September 10, 2003
Independent: Pentagon targets Latinos and Mexicans to man the front lines in war on terror

By Andrew Gumbel in Los Angeles

With the casualty rate in Iraq growing by the day and President George Bush's worldwide "war on terrorism" showing no signs of abating, a stretched United States military is turning increasingly to Latinos - including tens of thousands of non-citizen immigrants - to do the fighting and dying on its behalf.

Senior Pentagon officials have identified Latinos as by far the most promising ethnic group for recruitment, because their numbers are growing rapidly in the US and they include a plentiful supply of low-income men of military age with few other job or educational prospects.

Recruitment efforts have also extended to non-citizens, who have been told by the Bush administration that they can apply for citizenship the day they join up, rather than waiting the standard five years after receiving their green card. More than 37,000 non-citizens, almost all Latino, are currently enlisted. Recruiters have even crossed the border into Mexico - to the fury of the Mexican authorities - to look for school-leavers who may have US residency papers.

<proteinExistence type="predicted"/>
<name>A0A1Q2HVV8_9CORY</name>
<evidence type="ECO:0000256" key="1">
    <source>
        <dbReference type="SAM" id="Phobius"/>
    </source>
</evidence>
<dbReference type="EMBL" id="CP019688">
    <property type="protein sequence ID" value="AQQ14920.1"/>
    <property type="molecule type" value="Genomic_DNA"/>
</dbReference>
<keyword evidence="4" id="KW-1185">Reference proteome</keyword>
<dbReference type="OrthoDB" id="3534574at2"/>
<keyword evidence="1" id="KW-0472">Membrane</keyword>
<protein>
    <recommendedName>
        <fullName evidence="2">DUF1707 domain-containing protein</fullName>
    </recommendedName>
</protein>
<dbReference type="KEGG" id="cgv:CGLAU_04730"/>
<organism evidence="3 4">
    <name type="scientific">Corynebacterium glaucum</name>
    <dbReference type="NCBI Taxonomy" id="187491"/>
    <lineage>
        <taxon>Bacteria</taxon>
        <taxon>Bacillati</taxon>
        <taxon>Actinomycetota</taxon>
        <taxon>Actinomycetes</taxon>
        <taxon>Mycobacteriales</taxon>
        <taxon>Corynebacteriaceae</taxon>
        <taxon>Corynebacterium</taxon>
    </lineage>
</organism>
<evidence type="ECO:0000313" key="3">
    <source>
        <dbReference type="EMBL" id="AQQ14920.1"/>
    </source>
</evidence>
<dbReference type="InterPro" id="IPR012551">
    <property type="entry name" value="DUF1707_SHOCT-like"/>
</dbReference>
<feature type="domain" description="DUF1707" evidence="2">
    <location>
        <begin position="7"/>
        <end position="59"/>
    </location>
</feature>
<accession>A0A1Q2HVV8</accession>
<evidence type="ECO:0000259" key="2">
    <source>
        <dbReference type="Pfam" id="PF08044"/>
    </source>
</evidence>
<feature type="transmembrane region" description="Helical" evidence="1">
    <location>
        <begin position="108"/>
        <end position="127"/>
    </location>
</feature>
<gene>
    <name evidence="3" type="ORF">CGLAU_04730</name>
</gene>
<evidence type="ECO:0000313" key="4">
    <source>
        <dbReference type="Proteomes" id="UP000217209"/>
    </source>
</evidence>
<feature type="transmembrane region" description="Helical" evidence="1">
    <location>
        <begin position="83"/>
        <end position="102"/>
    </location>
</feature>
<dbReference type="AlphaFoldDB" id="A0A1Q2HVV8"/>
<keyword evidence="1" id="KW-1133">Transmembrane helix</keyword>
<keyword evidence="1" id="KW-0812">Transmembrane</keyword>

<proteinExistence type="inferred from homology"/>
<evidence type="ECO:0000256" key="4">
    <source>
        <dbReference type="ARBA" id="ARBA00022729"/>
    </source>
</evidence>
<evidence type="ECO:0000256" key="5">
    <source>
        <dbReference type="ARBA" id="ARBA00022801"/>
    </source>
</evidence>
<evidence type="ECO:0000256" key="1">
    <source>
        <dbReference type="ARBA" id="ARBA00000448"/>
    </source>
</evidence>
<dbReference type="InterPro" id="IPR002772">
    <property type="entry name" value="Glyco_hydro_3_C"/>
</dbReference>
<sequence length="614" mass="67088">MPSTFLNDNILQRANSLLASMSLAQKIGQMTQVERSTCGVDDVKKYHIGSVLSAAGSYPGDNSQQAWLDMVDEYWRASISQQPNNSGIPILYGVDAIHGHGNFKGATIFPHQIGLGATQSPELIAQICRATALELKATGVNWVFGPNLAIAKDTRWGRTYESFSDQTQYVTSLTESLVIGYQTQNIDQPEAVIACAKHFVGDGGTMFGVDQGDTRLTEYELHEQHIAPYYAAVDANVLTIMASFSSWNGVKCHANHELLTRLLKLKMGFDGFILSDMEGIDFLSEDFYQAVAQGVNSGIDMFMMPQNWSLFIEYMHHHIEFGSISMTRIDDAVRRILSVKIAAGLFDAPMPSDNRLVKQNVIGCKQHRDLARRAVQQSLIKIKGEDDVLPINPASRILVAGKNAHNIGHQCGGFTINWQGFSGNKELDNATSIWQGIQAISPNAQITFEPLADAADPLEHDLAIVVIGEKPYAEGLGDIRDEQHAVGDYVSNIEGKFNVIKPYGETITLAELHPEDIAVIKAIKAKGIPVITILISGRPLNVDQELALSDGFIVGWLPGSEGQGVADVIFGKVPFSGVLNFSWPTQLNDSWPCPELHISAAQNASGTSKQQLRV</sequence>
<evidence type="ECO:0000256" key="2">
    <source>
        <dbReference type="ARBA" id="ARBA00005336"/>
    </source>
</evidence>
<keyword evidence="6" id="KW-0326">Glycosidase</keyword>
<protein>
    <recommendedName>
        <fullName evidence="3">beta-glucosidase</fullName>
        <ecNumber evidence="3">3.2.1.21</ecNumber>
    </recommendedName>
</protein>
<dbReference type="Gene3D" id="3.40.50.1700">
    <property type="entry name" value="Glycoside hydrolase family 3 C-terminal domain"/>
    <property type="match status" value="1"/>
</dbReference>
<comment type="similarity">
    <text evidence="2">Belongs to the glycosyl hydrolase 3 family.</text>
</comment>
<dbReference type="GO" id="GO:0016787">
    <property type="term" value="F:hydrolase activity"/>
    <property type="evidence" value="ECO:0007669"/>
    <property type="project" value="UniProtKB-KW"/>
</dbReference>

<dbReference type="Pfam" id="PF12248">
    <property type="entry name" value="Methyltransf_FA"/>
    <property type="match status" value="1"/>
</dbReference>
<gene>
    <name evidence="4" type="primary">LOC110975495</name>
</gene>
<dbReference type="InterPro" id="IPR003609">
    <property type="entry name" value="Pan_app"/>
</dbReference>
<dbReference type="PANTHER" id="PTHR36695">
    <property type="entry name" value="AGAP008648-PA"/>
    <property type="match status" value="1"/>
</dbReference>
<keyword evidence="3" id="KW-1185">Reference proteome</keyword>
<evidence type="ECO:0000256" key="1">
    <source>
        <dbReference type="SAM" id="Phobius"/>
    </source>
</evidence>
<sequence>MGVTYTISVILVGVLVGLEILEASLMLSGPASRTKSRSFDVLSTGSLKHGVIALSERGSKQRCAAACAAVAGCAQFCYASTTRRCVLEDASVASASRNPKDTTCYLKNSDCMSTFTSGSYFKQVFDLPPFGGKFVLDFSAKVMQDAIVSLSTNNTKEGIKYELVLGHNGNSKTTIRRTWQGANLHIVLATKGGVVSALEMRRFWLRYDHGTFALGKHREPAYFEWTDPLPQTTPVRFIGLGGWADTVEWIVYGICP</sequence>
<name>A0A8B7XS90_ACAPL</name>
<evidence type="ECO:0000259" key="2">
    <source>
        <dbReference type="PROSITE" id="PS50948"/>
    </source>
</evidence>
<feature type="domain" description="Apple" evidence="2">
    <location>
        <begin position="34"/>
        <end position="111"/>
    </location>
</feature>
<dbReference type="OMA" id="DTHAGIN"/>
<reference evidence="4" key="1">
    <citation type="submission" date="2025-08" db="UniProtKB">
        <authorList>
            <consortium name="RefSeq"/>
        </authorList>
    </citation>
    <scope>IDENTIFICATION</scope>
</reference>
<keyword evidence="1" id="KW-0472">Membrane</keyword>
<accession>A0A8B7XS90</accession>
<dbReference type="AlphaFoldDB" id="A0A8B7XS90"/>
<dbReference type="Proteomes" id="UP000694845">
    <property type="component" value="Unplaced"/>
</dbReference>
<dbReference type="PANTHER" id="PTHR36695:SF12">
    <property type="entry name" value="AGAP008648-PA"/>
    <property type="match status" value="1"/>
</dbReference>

The aim, according to Pentagon officials, is to boost the Latino numbers in the military from roughly 10 per cent to as much as 22 per cent. That was the figure cited recently by John McLaurin, a deputy assistant secretary of the army, as the size of the "Hispanic ... recruiting market", and it has also been bandied about in the pages of the Army Times.

Posted by Brian Stefans at September 10, 2003 10:23 AM | TrackBack

El apokalypsis según el santo Juan el divino

the fealty of the matador ridículo
the importunate ranch aficionado
enter El Jefe, of huge lute

his balls with leather gowns and silk boots
asked to sacrifice the fidelity of megaphones
something akin to Tenochtitlán opera on prozac
the muscle of the ugly breath made for rotten lunches

I dreamt of spiders unsewing the sky to pieces
vapor and all things trail like